The Fly Casting Fair is returning to Ballinger Park on May 4 and we’re looking forward to seeing you there. What began as a simple outdoor event to engage with FFI members as the pandemic ended, has become a popular way for fishers to engage with FFI’s skilled casting and fly tying instructors and get together with friends after a long winter.

In addition, the Washington State Council is proud to announce a second Fly Casting Fair in Vancouver, Washington on Sept. 21 on the campus of Clark College in downtown Vancouver. Fly tying and other indoor activities will take place inside the college student union. All casting classes and demonstrations will take place on the lawns just outside the student union.

Both events will feature our roster of classes from beginner to advanced led by FFI Certified Instructors. Besides that, both the May and September events will focus on the Fly Casting Skills Development Course, or FCSD as many call it. The purpose of the course is exactly what the name says: skills development. It begins with a simple practice course made up of two measuring tapes laid parallel, about 8 feet apart. Centered between the tapes are four targets at 25, 35, 40 and 50 feet. The caster stands at the bottom of the course and works to perfect a cast to each of the targets. It sounds simple, and it is. But perfection at each distance with various casting styles from overhead cast, to roll cast, to side arm cast, to off shoulder cast takes practice and that’s the whole point.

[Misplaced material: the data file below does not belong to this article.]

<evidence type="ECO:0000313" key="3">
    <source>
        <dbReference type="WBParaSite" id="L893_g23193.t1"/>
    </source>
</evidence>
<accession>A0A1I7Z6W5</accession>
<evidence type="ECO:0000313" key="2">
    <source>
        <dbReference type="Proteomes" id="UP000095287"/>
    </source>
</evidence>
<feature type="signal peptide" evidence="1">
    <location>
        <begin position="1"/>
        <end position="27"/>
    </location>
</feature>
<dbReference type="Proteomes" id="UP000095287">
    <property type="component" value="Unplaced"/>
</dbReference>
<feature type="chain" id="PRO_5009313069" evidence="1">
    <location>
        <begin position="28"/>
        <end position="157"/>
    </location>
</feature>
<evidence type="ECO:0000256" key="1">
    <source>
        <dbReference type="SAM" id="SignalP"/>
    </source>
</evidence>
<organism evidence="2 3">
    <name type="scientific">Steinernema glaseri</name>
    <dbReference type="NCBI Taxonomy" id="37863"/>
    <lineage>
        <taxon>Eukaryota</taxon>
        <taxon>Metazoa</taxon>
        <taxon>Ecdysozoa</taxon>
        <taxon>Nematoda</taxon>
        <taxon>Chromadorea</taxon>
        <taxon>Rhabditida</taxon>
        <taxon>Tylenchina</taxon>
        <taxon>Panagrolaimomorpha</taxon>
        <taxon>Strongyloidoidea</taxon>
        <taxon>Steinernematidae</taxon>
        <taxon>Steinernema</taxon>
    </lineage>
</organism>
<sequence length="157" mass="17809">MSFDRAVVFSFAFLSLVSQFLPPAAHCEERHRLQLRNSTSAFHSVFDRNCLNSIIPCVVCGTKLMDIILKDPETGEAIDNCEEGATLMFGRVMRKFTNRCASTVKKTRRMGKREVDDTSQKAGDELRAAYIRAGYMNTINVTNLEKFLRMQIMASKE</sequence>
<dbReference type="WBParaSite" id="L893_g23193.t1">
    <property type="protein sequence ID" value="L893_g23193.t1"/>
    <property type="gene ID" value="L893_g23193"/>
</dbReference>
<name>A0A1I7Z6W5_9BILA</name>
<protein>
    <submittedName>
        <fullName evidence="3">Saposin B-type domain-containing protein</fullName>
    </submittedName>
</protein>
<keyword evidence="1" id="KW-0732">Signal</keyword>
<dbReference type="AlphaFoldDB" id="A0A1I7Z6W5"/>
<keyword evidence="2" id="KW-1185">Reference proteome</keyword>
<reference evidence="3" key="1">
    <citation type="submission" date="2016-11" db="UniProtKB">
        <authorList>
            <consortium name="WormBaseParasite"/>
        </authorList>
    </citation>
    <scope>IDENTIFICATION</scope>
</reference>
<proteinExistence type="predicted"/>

I caught a Portland Trailblazers game recently and arrived at the arena early enough to catch the team’s 19 year-old phenom Scoot Henderson running the court at full speed, catch a pass and pull up in the deep corner for a three-point shot. Again and again he ran the drill. Many shots fell in the hoop, most didn’t, but there was no mistaking that he was getting better.

Wish that we were all 19 again but fly casters can get better with practice and the FCSD is the way to do it. I’ve laid out the course and worked on it several times during dry winter days and I found it relaxing. To be sure, there is lots more to the process when you are led through the skills by an FFI Certified Instructor, but the concept is the same. Practice adds precision to your cast and enjoyment to the sport.

The Northern California Council of FFI had a well attended Skills Development event in February. The Oregon Council offered something similar at its Albany Expo in March. Now the Washington State Council is joining the campaign with a focus on FCSD at the May 4 Fly Casting Fair. A recent edition of the FFI Insider email asked readers to “Level Up Your Casting Skills” with FCSD. Molly Semenik, a Master Casting Instructor and Washington Council member shared the email an endorsement: “I like Level Up.” I do too.

By “level up,” people mean they want to improve something they already know, learn new skills, enjoy something more. That’s what FCSD is all about.

President Steve Jones